The company has since expanded and now offers workshops photographing bear and lynx in Bavaria, birds of prey in the Czech Republic and, more recently, glaciers and geysers in Iceland. A professional photographer accompanies each workshop to offer tips and advice and generally steer people in the right direction.

 

 

 

 

 

 

 

 

 

 

 

One click from picture perfection: The group square up to the Slovakian mountains. Scroll down to see Helen’s handiwork…

There are six of us on our workshop – ‘Lakes and Waterfalls’ – including Mike Stephenson from Cambridge who has been on several landscape photography workshops and has honed his talents over the years to such an extent that he could be classed as semi-pro.

‘I booked the trip because I wanted something out of the ordinary’, he explains, ‘Matt and Tereska have made me feel very welcome and knowing the area like they do makes it an easy-going trip.’

Heather Neilson, a 30-year-old lawyer from London, embarked on the course because she wanted to improve her basic camera skills outside of a classroom environment. ‘I love being out in the mountains’, she says. ‘The scenery is stunning and autumn is a beautiful time of year to be taking pictures outdoors with some snow on the peaks and the leaves changing colour.’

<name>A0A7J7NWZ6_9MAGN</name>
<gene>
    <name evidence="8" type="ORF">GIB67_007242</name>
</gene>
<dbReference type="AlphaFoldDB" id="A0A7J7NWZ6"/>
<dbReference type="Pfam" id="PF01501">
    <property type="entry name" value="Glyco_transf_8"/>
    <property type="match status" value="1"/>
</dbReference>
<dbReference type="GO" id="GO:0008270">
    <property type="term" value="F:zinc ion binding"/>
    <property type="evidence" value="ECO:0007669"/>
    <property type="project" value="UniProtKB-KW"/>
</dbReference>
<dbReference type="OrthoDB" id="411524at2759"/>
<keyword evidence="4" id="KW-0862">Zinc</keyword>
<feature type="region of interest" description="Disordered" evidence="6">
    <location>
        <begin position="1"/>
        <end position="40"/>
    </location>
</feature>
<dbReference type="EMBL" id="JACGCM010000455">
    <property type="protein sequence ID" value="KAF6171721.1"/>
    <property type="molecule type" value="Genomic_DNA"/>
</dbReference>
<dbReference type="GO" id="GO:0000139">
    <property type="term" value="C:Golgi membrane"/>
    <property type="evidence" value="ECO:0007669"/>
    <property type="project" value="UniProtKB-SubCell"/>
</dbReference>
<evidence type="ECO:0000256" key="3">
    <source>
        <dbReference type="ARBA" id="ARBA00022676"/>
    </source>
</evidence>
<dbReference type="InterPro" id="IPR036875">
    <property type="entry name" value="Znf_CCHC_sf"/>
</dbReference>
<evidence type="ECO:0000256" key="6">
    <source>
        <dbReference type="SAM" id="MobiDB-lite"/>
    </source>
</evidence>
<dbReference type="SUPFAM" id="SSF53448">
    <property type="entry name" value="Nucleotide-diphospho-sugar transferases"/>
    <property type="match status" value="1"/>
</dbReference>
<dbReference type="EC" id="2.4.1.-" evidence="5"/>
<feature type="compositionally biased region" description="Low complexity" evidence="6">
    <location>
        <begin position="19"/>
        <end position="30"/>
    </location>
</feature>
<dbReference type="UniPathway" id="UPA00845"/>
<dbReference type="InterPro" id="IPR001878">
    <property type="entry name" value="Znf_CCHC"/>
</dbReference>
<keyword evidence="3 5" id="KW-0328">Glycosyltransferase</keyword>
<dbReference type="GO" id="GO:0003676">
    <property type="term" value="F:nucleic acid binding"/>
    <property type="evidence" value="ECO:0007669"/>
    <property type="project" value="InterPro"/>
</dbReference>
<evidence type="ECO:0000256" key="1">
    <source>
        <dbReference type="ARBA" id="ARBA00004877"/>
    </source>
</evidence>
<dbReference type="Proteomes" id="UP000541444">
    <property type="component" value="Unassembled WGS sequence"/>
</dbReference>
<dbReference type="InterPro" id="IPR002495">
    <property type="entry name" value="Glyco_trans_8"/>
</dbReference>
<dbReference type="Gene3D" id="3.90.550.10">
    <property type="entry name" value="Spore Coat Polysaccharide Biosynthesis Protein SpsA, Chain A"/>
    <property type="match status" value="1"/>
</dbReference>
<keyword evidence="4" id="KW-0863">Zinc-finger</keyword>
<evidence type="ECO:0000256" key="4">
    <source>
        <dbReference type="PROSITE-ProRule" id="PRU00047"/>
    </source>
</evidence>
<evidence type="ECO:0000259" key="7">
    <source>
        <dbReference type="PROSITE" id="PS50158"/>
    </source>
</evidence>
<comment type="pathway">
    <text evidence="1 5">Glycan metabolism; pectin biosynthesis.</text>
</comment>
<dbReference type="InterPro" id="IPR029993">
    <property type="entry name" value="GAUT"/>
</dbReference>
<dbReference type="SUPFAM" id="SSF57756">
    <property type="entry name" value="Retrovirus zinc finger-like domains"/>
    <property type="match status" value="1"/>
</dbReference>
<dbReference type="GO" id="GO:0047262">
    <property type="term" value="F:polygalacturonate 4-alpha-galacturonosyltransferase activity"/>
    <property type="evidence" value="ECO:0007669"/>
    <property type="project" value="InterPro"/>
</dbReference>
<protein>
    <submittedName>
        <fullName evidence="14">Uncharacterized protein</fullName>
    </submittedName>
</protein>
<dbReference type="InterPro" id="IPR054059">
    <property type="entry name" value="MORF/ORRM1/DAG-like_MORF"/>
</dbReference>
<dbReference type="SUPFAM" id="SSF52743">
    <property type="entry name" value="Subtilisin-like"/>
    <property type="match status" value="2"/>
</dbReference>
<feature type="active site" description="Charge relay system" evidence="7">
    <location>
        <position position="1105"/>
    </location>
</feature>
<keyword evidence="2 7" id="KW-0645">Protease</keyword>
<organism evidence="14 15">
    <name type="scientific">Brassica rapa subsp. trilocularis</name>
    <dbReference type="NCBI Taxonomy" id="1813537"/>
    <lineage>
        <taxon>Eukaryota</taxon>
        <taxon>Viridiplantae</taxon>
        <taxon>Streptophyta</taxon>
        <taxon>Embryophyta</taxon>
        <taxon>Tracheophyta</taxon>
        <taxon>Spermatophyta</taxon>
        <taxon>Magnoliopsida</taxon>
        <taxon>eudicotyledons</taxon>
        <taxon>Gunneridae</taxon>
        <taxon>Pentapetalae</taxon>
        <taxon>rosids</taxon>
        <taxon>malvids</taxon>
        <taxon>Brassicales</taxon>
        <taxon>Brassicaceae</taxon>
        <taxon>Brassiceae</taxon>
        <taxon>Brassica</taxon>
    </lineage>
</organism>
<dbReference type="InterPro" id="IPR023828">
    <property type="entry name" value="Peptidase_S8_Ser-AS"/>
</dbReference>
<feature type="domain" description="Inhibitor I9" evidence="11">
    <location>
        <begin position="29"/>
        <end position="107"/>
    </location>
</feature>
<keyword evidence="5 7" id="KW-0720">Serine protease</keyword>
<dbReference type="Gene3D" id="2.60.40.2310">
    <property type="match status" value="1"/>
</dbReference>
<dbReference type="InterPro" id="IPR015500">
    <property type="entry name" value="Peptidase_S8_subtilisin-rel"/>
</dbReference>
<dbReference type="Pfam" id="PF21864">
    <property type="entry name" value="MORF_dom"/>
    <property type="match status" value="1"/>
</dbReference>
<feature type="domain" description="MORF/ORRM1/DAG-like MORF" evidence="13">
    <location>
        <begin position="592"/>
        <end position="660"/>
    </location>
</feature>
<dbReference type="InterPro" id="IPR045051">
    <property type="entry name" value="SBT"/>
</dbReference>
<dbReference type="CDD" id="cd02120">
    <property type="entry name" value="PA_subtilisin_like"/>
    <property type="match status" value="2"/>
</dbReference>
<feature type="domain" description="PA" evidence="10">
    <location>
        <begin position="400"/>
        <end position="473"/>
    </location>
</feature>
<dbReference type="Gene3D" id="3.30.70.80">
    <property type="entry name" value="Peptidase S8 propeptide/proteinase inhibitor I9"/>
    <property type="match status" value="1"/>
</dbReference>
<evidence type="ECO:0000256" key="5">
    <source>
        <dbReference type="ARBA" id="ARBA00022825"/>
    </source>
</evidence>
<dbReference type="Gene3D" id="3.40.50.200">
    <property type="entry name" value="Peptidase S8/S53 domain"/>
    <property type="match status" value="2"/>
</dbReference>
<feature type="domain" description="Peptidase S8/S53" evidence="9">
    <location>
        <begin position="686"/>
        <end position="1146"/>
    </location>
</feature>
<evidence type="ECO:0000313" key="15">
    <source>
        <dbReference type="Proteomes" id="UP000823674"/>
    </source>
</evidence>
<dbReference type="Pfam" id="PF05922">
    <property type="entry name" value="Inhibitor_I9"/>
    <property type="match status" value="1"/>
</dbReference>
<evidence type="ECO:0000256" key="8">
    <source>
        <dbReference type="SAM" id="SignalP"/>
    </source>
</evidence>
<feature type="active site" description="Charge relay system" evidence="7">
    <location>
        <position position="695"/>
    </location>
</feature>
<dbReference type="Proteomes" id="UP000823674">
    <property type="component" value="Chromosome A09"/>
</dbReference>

Light fantastic: Early birds will be rewarded with some impressive sun rises

As photography is all about capturing the right light we’re up before dawn the next day to photograph the sunrise over another beautiful lakeside location. More tea and flapjacks sustain us as we stamp our feet and watch our breath escape into the frosty morning air while the sun creeps leisurely into view over the mountain top.

Once it appears, filters are hastily snapped into place and we vie for the perfect position along the banks of the lake, trying to honour the rule of thirds as we edge precariously close to the icy water. When hunger gets the better of everyone, it’s back to the penzion for breakfast before we don our walking boots and head into the mountains in search of more panoramic shots.

We are lucky with the weather – unseasonably strong sunshine and a cloudless blue sky bodes well for the day’s photography and forces us to shed a layer or two as we trek up the steep mountain path.

 

 

 

 

 

 

 

 

 

 

 

Lively location: The Popradské Pleso Chalet is deep in the Mengusovská Valley and is named after the glacial lake that it overlooks

It takes about two hours to reach the Popradské Pleso Chalet, which is deep in the Mengusovská Valley and is named after the glacial lake that it overlooks. It’s a lively location where the beer flows freely and the sound of drinking songs drifts out from the restaurant as we offload our backpacks and take in the view.

There will be time for us to enjoy the local brew later, but first Lee gives us a workshop down by the lake as the sun begins to set. He explains all about the basics of good composition and how to use filters and focus the lens before we set up our own shots.